Skip to main content
The event you were looking for has already taken place. Find many more events, tips and recommendations in Berlin's biggest event calendar on visitBerlin.com.

The Museum Berlin-Karlshorst focuses on the presentation and research of the history of the Second World War and in particular the end of the war in Europe. It is located in the building where the unconditional surrender of the German Wehrmacht was signed on May 8, 1945. The museum offers an impressive collection of exhibits, documents and artefacts that provide an insightful and vivid account of the events of this period.



PROGRAM



10 a.m. – 8 p.m

The museum and the exhibition rooms are open for individual visits


11 a.m. and 5 p.m

Architectural tour (45 min.): Building history and world history - The house at the end of Rheinsteinstrasse

The history of the building at the end of Rheinsteinstraße begins in 1935 with the construction of a larger group of buildings for the Wehrmacht. In 1945, the former officers' mess of the fortress pioneer school, which was almost undamaged, becomes the scene of the unconditional surrender to the victorious powers. Various Soviet occupation authorities move to the Karlshorst district. In 1967 the house was used as a museum building. The Soviet Army sets up the "Surrender Museum". In 1995 the Museum Berlin-Karlshorst was created. The usage phases of the house are visible in numerous places. Above all, the traces of the Soviet culture of remembrance are impressively preserved.


12 p.m. and 4 p.m

The Karlshorster airfield - military base since 1916

In cooperation with History Friends Karlshorst, you can explore the exciting history of aviation in Karlshorst around the listed aircraft hangars. The tour starts and ends in front of the museum.


3 p.m

Curator tour (60 min.) with Dr. Babette Quinkert through the current special exhibition “What do photographs tell? Albert Dieckmann's Pictures from Occupied Eastern Europe 1941/42".

In the war against the Soviet Union, the occupying power committed unprecedented crimes against Soviet prisoners of war and the civilian population. Photographs play a central role in remembering this war. In addition to the photos of the professional photo reporters, there is also a wide tradition of amateur recordings. This also applies to the color photos of Wehrmacht doctor Albert Dieckmann (1896-1982), which the Museum Berlin-Karlshorst is showing for the first time in this exhibition, classifying them from multiple perspectives and critically examining them. Graphic novel elements link the compilation of photos, document and letter quotations, key questions and exhibition texts.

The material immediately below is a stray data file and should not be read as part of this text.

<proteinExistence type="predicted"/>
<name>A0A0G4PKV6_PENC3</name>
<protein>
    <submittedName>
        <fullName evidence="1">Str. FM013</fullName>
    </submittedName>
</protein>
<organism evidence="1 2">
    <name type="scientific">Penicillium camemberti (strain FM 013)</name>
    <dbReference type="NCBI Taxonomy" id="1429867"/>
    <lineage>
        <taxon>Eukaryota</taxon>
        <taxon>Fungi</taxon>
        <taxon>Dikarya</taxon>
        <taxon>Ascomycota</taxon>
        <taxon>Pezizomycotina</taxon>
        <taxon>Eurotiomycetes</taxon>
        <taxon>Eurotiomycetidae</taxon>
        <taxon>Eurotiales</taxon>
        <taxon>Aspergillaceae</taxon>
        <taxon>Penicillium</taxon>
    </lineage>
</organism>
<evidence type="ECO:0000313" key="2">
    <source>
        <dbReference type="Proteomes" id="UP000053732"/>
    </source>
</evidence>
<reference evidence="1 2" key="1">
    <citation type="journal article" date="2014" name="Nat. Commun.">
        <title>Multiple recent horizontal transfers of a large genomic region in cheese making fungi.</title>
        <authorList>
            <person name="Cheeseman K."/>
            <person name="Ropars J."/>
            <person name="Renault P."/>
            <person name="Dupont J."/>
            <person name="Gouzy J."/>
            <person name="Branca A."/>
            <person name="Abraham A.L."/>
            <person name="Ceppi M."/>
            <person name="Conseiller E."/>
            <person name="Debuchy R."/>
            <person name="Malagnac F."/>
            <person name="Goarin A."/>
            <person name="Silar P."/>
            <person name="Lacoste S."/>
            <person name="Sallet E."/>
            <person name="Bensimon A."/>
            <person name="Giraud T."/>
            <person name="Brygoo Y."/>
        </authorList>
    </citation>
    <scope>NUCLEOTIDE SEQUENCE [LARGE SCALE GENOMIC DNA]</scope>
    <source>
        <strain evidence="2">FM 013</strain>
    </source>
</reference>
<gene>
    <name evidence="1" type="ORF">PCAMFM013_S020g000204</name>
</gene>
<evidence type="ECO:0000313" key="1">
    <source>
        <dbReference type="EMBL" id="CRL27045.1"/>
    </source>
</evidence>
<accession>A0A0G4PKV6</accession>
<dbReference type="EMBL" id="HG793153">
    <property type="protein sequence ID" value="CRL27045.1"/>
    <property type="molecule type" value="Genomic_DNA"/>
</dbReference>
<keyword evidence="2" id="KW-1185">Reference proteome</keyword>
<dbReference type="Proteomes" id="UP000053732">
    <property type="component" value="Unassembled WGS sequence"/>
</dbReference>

6 p.m
District tour (90 min.): Secret Karlshorst. Searching for clues in the former Soviet restricted area

During the Cold War, Berlin-Karlshorst was an important decision-making center for the Soviet troops and occupation forces stationed in East Germany. After the end of the war in May 1945, Karlshorst became a restricted area for the Soviet Union. The Soviet military administration, secret services and, for example, the Berlin Brigade resided here. Later came the Stasi and the border control for the Berlin Wall. The district tour leads to the former locations of secret and military facilities on Zwieseler Strasse, Arberstrasse, Bodenmaiser Weg and on Köpenicker Allee.


8 p.m

Open-air film screening: "Mysterious places - Little Moscow in Karlshorst" and subsequent discussion with the director Christian Klemke


The Soviet occupiers called their strictly shielded restricted area "Karlowka". From their center of power on the outskirts of Berlin, they controlled their zone of occupation and later the government of the GDR. The secret services of the KGB and GRU, which planned and controlled their activities in the GDR and FRG from Karlshorst, were also located in the restricted area. The documentary "Mysterious Places - Little Moscow in Karlshorst" impressively shows how the Soviet military administration and the secret services shaped the district for almost 50 years. The film shows the traces of this time with rare footage. In addition, former occupiers and the residents of Karlshorst have their say. In a subsequent discussion with Grimme Prize winner Christian Klemke, the Karlshorst Museum will discuss how history can be captured in images and film.

If you want to take part in the film screening at 8 p.m., please register at kontakt(at)museum-karlshorst.de

You do not need to register to take part in the guided tours.

Participation in the guided tours and the film evening is free of charge.
Additional information